I guess what I am trying to say is 'to each their own', If I were in your situation I would hope that I would keep up the good work on my own situation and not give in to their pressure but also not judge them too harshly either, they are just in a different place mentally.
    £34,547 (Dec 07); Current debt: £zilch (Debt free December 2010)
    Sealed Pot #389 (2010=£133)
  • mooominmooomin Forumite
    13.7K posts
    Part of the Furniture 10,000 Posts Name Dropper Combo Breaker
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    When I had my LBM and decided to try and become debt-free, I stopped going out very much at all. My monthly treat was a carvery dinner with a group of good friends - some of us earning £13,000 per year, others over £30,000 - as it suited everyone's budget. Any other nights out I saved up in advance for and my friends now know that they have to give me at least a month's notice for a big night out!

    I'm jokingly (I hope!!) referred to as "tight" by one of my friends, but she also knows that if we go out for the night we'll get a good deal as I'll normally find a dinner voucher for us, and possibly cheap drinks too.

    I'm lucky in that most of my friends were very supportive of my budget. When a good friend got married I was up front about the fact that our gift was going to have to be our attendance and participation in her wedding (me bridesmaid, Mr F usher) as we couldn't afford to buy clothes for the wedding, get a hotel and buy a gift. They were fine with that. Real friends shouldn't want to check your bank balance ;)

    It sounds to me like your friends (or your OH's friends) might be either earning more than you or haven't had their LBM yet, in which case just keep saying no until they know that you mean it.

    Trust me, the day that you make your final debt payment makes saying no worthwhile :D
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  • belfastgirl23belfastgirl23 Forumite
    8K posts
    Part of the Furniture 1,000 Posts Name Dropper I've been Money Tipped!
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    I think that your attitude is challenging your friends. It's making them think about their own lifestyles and they're not comfortable with this. In good part because they know that what they're doing is a bad idea. We all have a little voice deep down that is shouting out warning messages - what you're doing is amplifying that for them. And they don't want to listen. There might also be a level of envy that your OH has 'the whole package' as well.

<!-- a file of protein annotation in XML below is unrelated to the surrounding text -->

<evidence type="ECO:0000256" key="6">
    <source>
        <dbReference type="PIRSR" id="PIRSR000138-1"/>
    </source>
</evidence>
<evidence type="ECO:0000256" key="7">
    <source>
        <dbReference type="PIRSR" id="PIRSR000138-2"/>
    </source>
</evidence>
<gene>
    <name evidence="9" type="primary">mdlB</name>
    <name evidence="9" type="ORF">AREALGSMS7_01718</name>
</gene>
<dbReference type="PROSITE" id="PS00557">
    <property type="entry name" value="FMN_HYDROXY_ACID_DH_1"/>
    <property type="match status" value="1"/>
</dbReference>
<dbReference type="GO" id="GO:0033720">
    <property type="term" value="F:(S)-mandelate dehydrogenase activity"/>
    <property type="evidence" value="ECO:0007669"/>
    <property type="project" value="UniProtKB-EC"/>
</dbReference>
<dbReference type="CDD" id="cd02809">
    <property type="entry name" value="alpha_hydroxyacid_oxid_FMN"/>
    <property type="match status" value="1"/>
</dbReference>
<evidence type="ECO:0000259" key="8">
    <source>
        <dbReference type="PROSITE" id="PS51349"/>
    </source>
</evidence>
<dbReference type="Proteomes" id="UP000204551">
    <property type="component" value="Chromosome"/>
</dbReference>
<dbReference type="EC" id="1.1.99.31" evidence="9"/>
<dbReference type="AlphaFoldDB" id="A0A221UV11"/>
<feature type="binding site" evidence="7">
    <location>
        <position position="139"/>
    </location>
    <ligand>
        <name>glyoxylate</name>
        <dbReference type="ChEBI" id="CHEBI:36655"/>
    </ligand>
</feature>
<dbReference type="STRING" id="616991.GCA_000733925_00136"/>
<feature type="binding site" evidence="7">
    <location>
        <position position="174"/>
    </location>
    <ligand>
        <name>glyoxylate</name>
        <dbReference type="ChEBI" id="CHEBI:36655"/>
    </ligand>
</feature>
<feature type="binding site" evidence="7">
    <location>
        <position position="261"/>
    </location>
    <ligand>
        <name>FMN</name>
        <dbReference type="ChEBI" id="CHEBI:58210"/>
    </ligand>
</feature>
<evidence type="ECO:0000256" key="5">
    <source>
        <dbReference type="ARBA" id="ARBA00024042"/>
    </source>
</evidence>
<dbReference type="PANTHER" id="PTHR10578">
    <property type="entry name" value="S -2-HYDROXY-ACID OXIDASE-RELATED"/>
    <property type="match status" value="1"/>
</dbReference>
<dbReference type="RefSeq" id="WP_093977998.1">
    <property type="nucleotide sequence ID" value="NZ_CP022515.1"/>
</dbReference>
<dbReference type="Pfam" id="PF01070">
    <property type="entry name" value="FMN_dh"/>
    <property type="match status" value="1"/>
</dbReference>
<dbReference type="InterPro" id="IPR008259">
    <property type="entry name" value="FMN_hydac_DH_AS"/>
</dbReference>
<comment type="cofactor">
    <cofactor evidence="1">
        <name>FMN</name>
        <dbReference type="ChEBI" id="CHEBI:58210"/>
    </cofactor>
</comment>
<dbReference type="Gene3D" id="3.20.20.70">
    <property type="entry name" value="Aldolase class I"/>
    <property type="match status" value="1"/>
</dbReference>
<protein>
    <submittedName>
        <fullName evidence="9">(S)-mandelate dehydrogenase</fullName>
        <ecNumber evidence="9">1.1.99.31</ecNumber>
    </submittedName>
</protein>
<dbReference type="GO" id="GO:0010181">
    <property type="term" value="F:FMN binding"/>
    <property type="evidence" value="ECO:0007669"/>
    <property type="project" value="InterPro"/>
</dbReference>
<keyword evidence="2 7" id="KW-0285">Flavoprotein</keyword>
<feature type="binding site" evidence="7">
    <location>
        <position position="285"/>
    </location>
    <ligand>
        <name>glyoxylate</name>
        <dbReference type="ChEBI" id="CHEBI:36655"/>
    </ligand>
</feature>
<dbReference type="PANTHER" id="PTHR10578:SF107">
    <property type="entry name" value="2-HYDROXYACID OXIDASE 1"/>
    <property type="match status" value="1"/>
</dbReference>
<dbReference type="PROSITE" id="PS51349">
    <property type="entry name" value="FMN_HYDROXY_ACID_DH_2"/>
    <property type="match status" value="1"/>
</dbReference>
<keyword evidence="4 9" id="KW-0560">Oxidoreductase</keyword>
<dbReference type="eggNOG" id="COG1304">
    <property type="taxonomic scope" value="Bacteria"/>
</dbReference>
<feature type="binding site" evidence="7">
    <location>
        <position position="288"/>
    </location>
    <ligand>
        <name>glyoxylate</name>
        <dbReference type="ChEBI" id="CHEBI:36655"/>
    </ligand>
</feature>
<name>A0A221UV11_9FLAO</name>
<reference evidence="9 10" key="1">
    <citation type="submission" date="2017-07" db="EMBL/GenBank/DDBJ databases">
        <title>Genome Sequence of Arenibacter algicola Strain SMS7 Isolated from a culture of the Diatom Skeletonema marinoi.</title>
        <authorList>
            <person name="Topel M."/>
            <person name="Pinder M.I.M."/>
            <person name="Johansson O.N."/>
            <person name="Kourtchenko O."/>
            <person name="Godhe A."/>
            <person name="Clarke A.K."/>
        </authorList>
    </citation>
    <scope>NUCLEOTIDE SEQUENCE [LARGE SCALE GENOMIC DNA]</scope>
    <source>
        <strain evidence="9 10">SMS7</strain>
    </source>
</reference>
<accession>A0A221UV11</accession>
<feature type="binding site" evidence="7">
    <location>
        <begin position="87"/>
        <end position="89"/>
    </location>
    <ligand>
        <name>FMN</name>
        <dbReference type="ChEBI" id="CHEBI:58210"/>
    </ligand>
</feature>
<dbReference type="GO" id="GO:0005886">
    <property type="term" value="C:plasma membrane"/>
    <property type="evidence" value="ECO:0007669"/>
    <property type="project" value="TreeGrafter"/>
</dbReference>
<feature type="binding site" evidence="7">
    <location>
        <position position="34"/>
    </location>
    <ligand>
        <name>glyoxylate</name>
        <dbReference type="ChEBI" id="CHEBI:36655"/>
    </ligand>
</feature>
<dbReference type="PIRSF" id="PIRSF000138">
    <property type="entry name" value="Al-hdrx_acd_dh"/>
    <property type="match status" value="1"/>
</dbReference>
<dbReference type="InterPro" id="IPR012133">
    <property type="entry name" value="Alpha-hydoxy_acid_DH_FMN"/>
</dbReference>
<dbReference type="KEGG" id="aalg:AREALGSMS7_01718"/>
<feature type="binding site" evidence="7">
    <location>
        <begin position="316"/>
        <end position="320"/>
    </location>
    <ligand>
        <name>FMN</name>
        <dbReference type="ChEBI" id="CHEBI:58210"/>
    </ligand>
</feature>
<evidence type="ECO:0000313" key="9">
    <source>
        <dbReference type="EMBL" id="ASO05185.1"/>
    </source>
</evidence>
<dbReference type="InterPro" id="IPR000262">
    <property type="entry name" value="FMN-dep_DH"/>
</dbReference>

The danger you're in here is that you think you're right. Of course we're all moneysavers so we think you're right too and are reinforcing you thinking this. But that's not really how you can approach it with a group of friends. Even worse than someone who challenges your behaviour is someone who is sanctimonious alongside this.

    It's understandable that your partner doesn't want to be alienated from her group of friends. I wonder is there anyone in the group who might be more understanding if you got them away from the group dynamic. Surely there's one person who earns less than the others or who just bought a house or is thinking about kids? Sometimes you can challenge the culture one person at a time.

  • I'm in a very different position from most of the posters here - I'm middle aged and single. Before you think, 'Sad', I'm actually pretty happy - self-employed with lots of freedom in my daily life, and not lonely. I've always been frugal (from a frugal family) and have no debt. I'm too old now to have the Hen Night dilemma, though I remember having to turn one down in the past because there was no way I could afford to go. However - I do have one friend who's forever trying to glamorise me, get me to dress better, look younger, get more expensive haircuts, etc - I think my being single bothers her a lot more than it does me. Sometimes I've tried following her advice and found myself spending, spending, spending in a way that really doesn't suit me or the way I want to run my life. Just recently I started doing some decluttering. In a drawer I found loads of 'beauty gadgets' that my friend urged me to get. I never use them any more and I'll probably put them on Ebay. When I look at them I feel really annoyed that I allowed myself to be persuaded...'nuff said. I'm fond of this friend (she is trying to do me good!) but when I visit other friends who can have fun in a more frugal way, I can enjoy myself and also have peace of mind afterwards. There are lots of people who will be in tune with your ideas, if you allow yourself to find them.